A History of Violence


Perhaps this vintage Gitane road bike has no “wow” factor, it’s neither of really high quality nor is it impressively beautiful, but it’s a cool, lower mid-range bike from the 1980’s that I found for a good price. Is it worth blogging about? No, not if your thing is high quality, deluxe vintage machines. But it is worth a review for those ( like me ) who seek out cool vintage road bikes, regardless of their position in a catalogue. What’s more, these vintage bikes often conceal mechanical problems that are nearly always worth fixing. This particular Gitane concealed a history of a crash, or something like it, that I didn’t see when I bought it.



The Model and Year


Gitane was a popular brand in France and this type of basic road bike would have been ubiquitous in bike shops back in the 1980’s. The chrome-moly frame of this bike was at the bottom of the catalogue pages, perhaps under the name “Super Challenge”. I think it dates to 1982, as the chequered decals on the seat tube disappear on Gitane bikes the following year. It had internally brazed tubing and would have cost $229 in the US, which is worth about $600 today!



Image of Gitane Front View


Upgrades or Not?

I believe the stock crankset for this level of Gitane bikes in the early 1980’s was the Solida 5170, cheap and quite lightweight but prone to cracking and falling to pieces over time. This Gitane has a Sugino Super Maxy crankset, which is quite a different affair; a good looking chainset, with drilled chain rings and a nifty removal feature in which you release the crank by just turning a 6mm allen key. Was there such futuristic technology in 1982? Surely not, but believe it or not, Sugino had used alien technology to develop this crank way ahead of its time. Catalogues also say nothing about a Stronglight headset like this one fitted on this bike. Surely too high end for this basic model?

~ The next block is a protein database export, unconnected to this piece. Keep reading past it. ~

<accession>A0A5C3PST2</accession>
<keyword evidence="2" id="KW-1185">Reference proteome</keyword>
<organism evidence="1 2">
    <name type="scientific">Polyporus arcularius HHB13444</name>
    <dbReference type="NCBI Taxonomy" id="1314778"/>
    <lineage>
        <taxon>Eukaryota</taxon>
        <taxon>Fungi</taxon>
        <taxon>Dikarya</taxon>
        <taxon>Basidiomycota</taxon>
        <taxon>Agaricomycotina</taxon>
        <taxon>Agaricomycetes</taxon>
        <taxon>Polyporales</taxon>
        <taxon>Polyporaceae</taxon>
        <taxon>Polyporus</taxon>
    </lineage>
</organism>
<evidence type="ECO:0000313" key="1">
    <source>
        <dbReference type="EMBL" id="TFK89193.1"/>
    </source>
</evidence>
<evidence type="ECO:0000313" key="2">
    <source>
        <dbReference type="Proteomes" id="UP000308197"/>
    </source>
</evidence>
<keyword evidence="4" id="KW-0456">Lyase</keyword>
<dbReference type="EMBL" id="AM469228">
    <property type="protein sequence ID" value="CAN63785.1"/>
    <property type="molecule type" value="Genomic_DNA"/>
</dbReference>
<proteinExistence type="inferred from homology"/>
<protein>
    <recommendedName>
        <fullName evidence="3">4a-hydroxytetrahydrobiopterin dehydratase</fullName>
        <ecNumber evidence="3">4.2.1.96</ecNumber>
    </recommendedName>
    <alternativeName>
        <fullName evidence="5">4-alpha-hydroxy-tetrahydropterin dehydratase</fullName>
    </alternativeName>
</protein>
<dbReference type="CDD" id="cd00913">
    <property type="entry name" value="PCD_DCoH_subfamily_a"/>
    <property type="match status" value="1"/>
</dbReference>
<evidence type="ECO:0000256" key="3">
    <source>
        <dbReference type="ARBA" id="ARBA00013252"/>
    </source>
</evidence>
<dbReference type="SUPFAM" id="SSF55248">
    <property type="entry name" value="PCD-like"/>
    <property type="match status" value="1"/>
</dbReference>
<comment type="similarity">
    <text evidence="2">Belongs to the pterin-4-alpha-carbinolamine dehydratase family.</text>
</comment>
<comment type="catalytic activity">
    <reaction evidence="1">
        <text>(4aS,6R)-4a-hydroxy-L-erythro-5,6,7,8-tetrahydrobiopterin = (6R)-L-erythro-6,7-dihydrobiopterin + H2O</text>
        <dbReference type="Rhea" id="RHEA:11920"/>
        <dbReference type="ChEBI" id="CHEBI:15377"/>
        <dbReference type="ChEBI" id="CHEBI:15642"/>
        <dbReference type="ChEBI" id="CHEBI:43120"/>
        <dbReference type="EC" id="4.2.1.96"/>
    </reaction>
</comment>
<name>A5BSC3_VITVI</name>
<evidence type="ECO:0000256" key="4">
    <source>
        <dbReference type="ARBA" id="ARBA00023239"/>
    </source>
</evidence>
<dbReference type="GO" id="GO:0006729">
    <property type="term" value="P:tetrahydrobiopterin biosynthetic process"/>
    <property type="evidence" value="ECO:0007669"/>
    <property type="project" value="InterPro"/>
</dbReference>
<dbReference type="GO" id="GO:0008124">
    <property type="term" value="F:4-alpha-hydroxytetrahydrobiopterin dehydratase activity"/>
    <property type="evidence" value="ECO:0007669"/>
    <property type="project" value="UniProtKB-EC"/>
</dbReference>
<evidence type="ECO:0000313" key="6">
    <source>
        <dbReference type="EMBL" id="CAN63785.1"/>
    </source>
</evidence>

Image of Headset Bearings of Gitane Bike


Crash, Perhaps

Gitane as a brand may have been heading towards extinction as the 1980’s progressed, but they were still producing good quality bikes, though I think you got less for your money during this period. There is very little decoration or ornamentation on this frame, and functionality was the key factor here. Gitane was losing ground and cost effective solutions must have been at the forefront of the brand’s sales. This frame hides a little ding behind the crank, perhaps linked to the crankset’s warping rotation. It can’t be a coincidence, surely.


Close up image of Super Maxy Crank

Can you see it?


Transition Time


French bikes of this period often clearly illustrate the dramatic changes happening in the world bike industry. You may find a Gitane or Motobecane with some traditional French branded components, but you will also witness the great shift in power happening: newer Japanese parts, especially Shimano, will often be found on these 1980’s bikes. Often a French part has been replaced by a Japanese one, such as the brake levers on this bike. So what you get, with many of these bikes, is a glimpse of the beginning of the end; by the end of this decade, French names like Gitane were on their way out.


Image of Gitane bike side view



  • 1982/3 Gitane Possibly Super Challenge
  • 50cm Frame Size, Centre to Top
  • 52cm Top Tube, Centre to Centre
  • Chromoly Tubing, Simple Lugs
  • Serial Numbers and Stamps: 29085, 1131
  • French Threaded Bottom Bracket, 35 x 1
  • Stronglight Headset, French Threaded
  • Super Maxy Drilled Crankset, ( French Threading )
  • Mafac Side Pull Brake Calipers
  • Shimano SLR Brake Levers
  • Ideale 2001 Saddle
  • Maillard Hubs, Stamped 1982
  • Huret Eco Transmission
  • SR Seat Post, No Size Stamp
  • Guid Handlebars
  • Atax Stem, 22mm
  • Tubular Rims, Possibly Rigida, 700 x 20 tyres


Non-drive side view of Gitane bike

Image of Gitane bike rear view

Image of Gitane head tube close up

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